1. You need to wait until after your mastectomy before having breast reconstruction
This is not true. In fact, with most cases, the breast reconstruction can be completed at the same time the mastectomy is completed. This can lead to the best overall results cosmetically. The best candidates for this type of procedure are the ones that have early stage cancer. Natural breast skin is saved and the amount of scarring can also be reduced. Psychologically, the patient may also feel better having avoided the experience of waking up with a flat chest. They also only have to recover from one procedure versus having to heal from a second one.
2. Breast reconstruction is not an option if a woman has had radiation
Whether a patient is having radiation, or has chosen another treatment option, breast reconstruction is always available. However, the type of reconstruction may be slightly different. Doctors may recommend a reconstruction using a flap based method versus the more traditional implants. This is due to the higher risk of complications associated with implants in combination with radiation. Full reconstruction with implants can be delayed until after the radiation treatment is completed. Therefore, reconstruction can occur, but it may be slightly delayed based on the treatment.
3. Breast implants are the only option available for reconstruction
While most women automatically think of breast implants when they imagine reconstruction, the reality is that there are multiple options available. One such option is the use of flaps, which take tissue from other areas of the patient’s body and use it to create a more realistic result. Using flaps, one can also avoid the potential of additional surgery later, as implants tend to harden over time and require replacement.
4. Breast reconstruction with implants can increase the chance of breast cancer reoccurring
Implants have been shown to not increase the occurrence or recurrence of breast cancer. Research has also been done to make sure that through imaging, mammography and scans, one can still be screened for cancer despite implants. Therefore, the implants do not limit a doctor’s ability to continually check for any recurring cancer. In fact, they can normally locate any issues effectively.
5. Breast reconstruction does not impact a woman’s overall happiness
Cancer and the treatments involved can be very damaging, from both an emotional but also a psychological standpoint. It can feel as if the cancer has taken one of the symbols of their womanhood. Additionally, looking down and not seeing breasts can be a constant reminder of the effects of cancer on the woman’s body. On the other hand, reconstruction can contribute to a woman’s feeling of wellness, giving them a feeling of being whole again and restoring their feeling of femininity, thus having a positive psychological impact on the patient.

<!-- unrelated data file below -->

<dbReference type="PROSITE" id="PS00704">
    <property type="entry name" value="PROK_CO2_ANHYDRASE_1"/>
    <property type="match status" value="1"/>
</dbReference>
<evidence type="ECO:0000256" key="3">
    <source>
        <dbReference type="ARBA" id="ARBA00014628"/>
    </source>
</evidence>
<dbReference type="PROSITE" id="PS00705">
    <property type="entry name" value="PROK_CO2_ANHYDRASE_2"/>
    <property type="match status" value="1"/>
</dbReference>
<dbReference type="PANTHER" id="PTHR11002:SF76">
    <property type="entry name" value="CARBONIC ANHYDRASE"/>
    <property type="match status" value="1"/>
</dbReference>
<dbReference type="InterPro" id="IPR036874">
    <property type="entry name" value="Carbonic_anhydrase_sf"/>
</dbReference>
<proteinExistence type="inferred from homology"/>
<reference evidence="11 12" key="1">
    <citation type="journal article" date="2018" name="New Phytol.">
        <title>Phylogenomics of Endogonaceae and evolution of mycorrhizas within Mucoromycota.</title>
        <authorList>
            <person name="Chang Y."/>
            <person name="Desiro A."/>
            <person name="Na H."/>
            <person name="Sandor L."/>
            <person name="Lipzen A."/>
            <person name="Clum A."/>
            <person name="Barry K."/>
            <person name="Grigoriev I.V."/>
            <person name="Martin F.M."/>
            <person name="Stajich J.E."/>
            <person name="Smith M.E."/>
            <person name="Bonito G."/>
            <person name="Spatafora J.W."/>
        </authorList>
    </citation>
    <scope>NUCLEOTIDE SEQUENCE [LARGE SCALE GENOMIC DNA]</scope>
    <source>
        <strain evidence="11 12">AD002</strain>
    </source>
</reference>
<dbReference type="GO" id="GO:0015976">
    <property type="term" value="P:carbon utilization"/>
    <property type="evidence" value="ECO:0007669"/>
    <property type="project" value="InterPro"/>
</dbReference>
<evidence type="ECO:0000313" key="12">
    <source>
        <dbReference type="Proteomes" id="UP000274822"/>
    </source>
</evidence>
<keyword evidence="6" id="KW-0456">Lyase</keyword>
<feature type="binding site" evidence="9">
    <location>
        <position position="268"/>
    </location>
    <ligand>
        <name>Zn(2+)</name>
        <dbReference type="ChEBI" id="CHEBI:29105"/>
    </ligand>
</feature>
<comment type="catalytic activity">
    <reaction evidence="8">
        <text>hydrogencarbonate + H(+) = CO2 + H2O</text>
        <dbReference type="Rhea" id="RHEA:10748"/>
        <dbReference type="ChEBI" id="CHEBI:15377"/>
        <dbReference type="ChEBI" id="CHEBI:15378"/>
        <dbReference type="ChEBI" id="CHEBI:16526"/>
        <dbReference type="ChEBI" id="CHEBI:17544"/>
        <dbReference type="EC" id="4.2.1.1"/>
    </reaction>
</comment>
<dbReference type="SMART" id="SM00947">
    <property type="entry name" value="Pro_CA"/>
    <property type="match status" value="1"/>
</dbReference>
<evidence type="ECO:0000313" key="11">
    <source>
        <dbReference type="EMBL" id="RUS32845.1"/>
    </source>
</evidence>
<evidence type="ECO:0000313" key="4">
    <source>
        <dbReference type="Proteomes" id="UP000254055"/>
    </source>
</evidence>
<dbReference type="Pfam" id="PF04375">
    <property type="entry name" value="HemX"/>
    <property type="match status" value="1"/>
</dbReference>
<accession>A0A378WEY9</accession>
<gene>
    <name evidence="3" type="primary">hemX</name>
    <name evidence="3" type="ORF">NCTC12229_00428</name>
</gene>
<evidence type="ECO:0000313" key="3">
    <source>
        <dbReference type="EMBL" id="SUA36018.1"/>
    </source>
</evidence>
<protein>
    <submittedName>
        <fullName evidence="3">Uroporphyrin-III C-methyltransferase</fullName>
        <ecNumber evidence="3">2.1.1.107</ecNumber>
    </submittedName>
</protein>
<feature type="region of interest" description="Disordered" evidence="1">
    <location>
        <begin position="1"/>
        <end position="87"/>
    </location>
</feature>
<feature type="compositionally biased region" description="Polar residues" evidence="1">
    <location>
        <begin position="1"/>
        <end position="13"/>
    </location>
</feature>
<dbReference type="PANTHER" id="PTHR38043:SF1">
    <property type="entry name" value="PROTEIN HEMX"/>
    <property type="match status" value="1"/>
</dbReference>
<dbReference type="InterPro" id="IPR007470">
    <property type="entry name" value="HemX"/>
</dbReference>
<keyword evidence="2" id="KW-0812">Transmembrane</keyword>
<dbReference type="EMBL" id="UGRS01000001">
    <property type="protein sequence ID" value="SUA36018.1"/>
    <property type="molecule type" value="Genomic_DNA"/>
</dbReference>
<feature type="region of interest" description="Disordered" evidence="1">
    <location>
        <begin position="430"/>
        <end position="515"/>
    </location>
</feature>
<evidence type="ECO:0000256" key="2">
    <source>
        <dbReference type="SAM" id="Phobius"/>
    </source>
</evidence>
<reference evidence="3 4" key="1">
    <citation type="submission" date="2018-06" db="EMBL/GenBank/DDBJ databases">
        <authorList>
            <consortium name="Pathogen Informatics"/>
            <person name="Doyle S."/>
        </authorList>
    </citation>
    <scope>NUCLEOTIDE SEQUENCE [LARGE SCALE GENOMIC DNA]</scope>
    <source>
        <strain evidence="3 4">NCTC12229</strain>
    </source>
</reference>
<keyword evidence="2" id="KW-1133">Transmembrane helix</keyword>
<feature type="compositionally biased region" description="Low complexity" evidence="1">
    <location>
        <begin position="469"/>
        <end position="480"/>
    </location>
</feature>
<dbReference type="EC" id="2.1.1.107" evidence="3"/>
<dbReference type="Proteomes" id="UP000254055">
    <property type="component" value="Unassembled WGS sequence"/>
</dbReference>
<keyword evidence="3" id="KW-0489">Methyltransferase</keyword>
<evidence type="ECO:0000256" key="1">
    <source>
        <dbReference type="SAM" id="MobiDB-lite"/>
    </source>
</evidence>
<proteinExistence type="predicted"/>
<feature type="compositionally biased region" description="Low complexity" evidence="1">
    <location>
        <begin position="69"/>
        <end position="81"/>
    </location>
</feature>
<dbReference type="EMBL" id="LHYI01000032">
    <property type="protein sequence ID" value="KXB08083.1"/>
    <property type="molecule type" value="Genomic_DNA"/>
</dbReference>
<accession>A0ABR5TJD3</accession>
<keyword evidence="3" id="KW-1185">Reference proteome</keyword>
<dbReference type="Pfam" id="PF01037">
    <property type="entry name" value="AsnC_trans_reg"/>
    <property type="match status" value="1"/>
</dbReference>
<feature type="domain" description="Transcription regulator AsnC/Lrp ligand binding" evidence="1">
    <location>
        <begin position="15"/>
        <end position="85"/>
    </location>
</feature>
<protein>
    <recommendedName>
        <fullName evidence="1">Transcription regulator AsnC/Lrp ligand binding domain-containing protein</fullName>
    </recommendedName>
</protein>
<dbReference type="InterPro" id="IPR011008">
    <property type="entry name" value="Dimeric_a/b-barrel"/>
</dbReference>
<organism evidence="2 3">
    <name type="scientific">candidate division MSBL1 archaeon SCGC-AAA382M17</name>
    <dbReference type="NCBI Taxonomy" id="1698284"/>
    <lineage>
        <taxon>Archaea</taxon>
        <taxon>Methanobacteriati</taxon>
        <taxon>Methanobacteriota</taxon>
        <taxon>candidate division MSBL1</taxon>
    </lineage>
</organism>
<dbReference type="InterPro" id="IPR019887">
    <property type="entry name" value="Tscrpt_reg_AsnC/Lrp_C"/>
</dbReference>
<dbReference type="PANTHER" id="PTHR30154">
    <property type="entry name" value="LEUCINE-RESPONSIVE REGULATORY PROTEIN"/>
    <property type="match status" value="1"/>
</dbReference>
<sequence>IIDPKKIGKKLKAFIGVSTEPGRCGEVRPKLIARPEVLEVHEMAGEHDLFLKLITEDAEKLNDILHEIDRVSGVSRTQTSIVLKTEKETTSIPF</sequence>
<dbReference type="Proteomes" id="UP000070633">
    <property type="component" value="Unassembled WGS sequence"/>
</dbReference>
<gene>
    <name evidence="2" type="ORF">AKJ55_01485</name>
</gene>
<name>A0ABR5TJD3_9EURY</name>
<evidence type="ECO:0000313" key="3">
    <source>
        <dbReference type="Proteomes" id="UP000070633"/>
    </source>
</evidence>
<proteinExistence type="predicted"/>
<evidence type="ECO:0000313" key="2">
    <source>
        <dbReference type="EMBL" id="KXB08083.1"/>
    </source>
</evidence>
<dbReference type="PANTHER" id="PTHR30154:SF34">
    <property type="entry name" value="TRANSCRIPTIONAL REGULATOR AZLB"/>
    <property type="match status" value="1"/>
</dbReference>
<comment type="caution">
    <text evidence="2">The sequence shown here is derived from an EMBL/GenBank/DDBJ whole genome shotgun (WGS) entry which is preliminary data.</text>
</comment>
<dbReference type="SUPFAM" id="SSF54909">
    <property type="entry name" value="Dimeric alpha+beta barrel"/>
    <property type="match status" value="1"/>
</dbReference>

6. Breast reconstruction can only occur immediately after a mastectomy
The reality is that there is no right time for reconstruction to occur. Depending on the patient and their doctor, the reconstruction can occur right away, or it can be delayed until the patient feels ready. It is possible for reconstruction to be completed months or even years after a mastectomy. However, patients can opt for reconstruction at any time, based on their treatment plan and personal feelings about even wanting to have any type of reconstruction.
7. Women over 50 are too old to be considered for breast reconstruction
Breast reconstruction can be important to the wellbeing of a patient, both mentally and emotionally. While an older patient might have a longer healing time after reconstruction, it is still possible for them to undergo the procedure. It can have a positive impact on the patient’s sexual health and cause an overall increase in their quality of life as a result.
8. Reconstructed breasts don’t look natural
Due to many of the advancements in plastic surgery and the materials being used, it is possible to get a more natural feel and appearance through breast reconstruction. Working with your doctor, you can determine the type of reconstruction you want based on the effect that you want to achieve. The outcome can often meet or exceed the patient’s expectations.
9. Breast reconstruction is not for those who have undergone chemotherapy
While chemotherapy may need to be taken into account when determining the timing for reconstruction surgery, it does not take reconstruction off the table for these patients. A temporary implant or expander may be placed following a mastectomy, then the patient can undergo their chemotherapy treatment after the tissue has healed for the appropriate amount of time. Afterward, they can have more complete breast reconstruction surgery.
10. Smaller breasts can put you at a lower risk for breast cancer
While it might seem that breast cancer is more likely to occur in larger breasts, the reality is that breast size has no impact on your cancer risk. Regardless of your breast size, it is important to have regular checkups and exams to detect any potential cancer risk early. If you have had reconstruction surgery, you can still have the appropriate checks for cancer, while enjoying an increased breast size,
As you can see, reconstruction can bring many benefits to the patient, as well as being possible for a large variety of candidates. For those who have had cancer, reconstruction surgery can be a way to reclaim the body image and sense of self that the cancer may have taken away. As part of a long term recovery, breast reconstruction is a viable option for cancer patients.